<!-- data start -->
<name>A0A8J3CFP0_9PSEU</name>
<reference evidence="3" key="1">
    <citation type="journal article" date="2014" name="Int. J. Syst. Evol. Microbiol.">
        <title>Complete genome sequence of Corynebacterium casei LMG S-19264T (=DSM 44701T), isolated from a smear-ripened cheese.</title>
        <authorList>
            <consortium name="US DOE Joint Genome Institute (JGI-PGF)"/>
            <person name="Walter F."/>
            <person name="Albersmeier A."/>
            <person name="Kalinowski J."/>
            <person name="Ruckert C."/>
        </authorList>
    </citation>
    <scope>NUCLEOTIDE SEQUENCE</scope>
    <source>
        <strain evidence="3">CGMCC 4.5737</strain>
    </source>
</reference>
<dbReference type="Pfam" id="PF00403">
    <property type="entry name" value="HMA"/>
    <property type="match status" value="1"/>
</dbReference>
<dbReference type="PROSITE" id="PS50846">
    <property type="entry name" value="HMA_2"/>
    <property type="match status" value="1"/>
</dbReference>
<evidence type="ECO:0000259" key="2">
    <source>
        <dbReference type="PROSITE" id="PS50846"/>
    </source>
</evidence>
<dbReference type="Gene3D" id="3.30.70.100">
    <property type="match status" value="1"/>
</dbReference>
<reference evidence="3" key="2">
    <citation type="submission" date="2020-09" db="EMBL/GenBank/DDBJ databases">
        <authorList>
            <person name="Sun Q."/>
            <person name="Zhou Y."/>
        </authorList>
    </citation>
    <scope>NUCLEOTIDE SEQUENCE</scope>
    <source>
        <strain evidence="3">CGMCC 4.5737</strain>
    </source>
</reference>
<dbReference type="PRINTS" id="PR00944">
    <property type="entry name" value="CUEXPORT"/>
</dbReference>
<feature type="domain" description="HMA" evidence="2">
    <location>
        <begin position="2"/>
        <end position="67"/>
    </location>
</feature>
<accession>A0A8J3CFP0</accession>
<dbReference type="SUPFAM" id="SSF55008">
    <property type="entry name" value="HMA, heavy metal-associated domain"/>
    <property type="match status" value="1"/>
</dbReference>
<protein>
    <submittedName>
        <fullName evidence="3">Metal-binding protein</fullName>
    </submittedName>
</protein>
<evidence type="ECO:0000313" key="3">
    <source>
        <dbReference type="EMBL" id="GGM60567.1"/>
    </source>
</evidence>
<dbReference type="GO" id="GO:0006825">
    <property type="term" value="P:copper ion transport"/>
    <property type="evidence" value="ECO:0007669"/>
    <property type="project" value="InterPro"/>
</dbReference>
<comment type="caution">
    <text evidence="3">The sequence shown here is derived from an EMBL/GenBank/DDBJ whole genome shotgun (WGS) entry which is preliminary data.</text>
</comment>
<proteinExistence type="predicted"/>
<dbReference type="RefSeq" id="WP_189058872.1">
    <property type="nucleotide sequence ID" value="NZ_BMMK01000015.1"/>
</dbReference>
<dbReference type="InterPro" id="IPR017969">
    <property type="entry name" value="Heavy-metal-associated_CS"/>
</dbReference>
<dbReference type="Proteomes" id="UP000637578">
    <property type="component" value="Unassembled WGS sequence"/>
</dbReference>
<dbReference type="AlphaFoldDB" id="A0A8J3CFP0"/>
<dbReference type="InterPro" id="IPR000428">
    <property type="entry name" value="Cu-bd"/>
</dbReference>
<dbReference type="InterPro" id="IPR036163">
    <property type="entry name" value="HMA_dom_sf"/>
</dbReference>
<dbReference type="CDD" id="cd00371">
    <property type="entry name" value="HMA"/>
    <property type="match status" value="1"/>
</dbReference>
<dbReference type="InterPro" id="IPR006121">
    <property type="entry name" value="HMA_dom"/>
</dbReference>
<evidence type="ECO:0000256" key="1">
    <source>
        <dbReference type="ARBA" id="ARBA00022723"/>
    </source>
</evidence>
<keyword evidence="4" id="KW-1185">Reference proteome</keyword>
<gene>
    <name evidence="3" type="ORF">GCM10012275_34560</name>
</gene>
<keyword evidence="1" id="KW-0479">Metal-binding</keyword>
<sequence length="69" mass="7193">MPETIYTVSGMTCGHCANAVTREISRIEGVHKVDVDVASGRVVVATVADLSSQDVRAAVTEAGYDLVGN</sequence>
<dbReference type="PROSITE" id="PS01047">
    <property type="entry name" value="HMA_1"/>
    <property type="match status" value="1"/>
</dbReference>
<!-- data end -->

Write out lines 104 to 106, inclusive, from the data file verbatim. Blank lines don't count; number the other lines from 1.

        <dbReference type="ARBA" id="ARBA00022723"/>
    </source>
</evidence>